Thursday, August 18, 2022

Covid prompts cargo focus for biosecurity

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Despite the slump in passenger arrivals relieving some pressure on airport biosecurity staff, consistently high freight volumes have prompted a reallocation of MPI’s border resources amid new import threats.

A significant import risk that has arisen over the past few years is from seed imports, often touted through online gardening websites and magazines.

Despite the slump in passenger arrivals relieving some pressure on airport biosecurity staff, consistently high freight volumes have prompted a reallocation of MPI’s border resources amid new import threats.

Ministry for Primary Industries (MPI) northern regional commissioner Mike Inglis said despite disruptions to supply chains, sea cargo volumes into New Zealand have remained relatively consistent over the past two years. In the meantime, airfreight, which took a hit early on in the pandemic, has continued to increase as freight companies explore different logistics pathways.

The volumes have been prompted by significant lifts in online purchasing. Mail volume in the fourth quarter of 2021 was reported as the highest of all time, the result of $2.5 billion spent online, 45% higher than the year before.

Inglis gave an outline of emerging biosecurity challenges from the new covid environment in a webinar hosted by the Tauranga Moana Biosecurity Capital initiative.

In response to the shift in purchase behaviour and ensuing pressure on border freight biosecurity, investment has been made in innovative 3D AI scanning technology and a new NZ Post $100 million-plus mail centre at Wiri has been fast-tracked and scheduled for opening next year.

“We will be building in capacity for the auto-detection of certain threats, including fruits and plant material,” Inglis said.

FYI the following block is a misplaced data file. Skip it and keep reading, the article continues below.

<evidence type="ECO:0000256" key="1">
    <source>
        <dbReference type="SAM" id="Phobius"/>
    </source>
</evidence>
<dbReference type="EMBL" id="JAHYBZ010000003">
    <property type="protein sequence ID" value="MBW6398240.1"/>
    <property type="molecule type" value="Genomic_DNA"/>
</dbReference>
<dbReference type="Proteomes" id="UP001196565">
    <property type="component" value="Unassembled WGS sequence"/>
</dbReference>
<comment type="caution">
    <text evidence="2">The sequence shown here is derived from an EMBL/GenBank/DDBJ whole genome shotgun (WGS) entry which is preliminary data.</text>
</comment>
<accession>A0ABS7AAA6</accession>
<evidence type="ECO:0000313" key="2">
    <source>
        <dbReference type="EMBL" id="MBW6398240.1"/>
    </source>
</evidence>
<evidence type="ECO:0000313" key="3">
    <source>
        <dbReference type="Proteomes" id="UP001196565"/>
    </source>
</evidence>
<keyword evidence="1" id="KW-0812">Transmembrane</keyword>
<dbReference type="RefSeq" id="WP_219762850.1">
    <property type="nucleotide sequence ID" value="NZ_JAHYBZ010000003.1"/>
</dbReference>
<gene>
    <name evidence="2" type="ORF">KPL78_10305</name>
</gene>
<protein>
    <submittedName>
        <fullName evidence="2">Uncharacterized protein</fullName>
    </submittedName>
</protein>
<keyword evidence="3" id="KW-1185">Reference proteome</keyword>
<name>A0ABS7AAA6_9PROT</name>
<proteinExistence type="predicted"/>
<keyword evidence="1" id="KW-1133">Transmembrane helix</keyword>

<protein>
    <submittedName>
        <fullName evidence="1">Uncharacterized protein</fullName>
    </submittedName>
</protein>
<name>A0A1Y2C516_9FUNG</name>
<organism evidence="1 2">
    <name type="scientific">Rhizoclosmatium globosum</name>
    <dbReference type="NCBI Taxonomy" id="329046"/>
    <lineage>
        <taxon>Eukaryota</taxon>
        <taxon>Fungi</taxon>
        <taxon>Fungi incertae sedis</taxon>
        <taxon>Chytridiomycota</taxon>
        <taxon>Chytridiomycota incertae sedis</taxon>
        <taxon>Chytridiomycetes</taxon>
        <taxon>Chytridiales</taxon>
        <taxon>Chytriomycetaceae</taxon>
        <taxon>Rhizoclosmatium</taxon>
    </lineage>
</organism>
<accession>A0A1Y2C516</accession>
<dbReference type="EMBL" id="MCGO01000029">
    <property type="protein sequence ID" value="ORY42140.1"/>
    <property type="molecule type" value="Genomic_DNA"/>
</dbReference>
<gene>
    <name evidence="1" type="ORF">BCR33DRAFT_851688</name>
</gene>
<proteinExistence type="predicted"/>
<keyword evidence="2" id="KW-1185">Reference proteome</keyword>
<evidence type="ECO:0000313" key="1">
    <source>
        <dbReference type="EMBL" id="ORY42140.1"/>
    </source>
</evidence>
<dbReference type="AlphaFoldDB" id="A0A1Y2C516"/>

Five new machines in Auckland operating are also backed up by a team of sniffer dogs as the range of imported risks continues to grow.

The Rapiscan 3D border scanning technology is five to eight times more effective than 2D scanning, but some items like seeds can prove problematic for detection.

A significant import risk that has arisen over the past few years is from seed imports, often touted through online gardening websites and magazines.

Inglis said a focus on working with e-commerce platforms to remove seeds from appearing in searches with a NZ URL and campaigns on Facebook has helped significantly reduce this threat. 

Issuing significant fines for recidivist importers has also been a deterrent.

Fraudulent documentation has also been an issue, with importers issuing false fumigation certificates; 275 fraudulent documents have been detected at the border since 2019.

With the brown marmorated stink bug (BMSB) season now in full swing, 55 detections have been made so far this year, up from the 42 this time last year.

“We are getting increased incursions from China. But we are also finding ships’ captains are flagging early on any detection prior to arrival,” he said.

In 2018, the detection of over 100 of the bugs on a ship discharging in Auckland had MPI direct the ship to reload and be directed to Australia for fumigation.

To date this year, no live stink bugs had been detected at Port of Tauranga.

Vehicles are often a prime item BMSBs will enter the country and MPI has been trialling inspection robots to check the undersides of imports.

“We have used it for 700 inspections so far and generally it has worked well,” he said.

Working with Australian counterparts, MPI is also working on sniffer technology that can detect volatile chemicals exuded by high-risk pests, and between the two countries algorithms are being developed for this technology.

Recognising the value of having cruise ships return to port cities while reassessing the biosecurity risks they pose, Inglis said it was highly likely next summer will witness their return to some extent.

Taking advantage of the spell in arrivals, MPI has been working to make the accreditation process for cruise operators more robust.

The most significant risk identified with the 270,000 tourists a year coming in on them is contaminated fruit containing unwanted organisms, particularly fruit flies.

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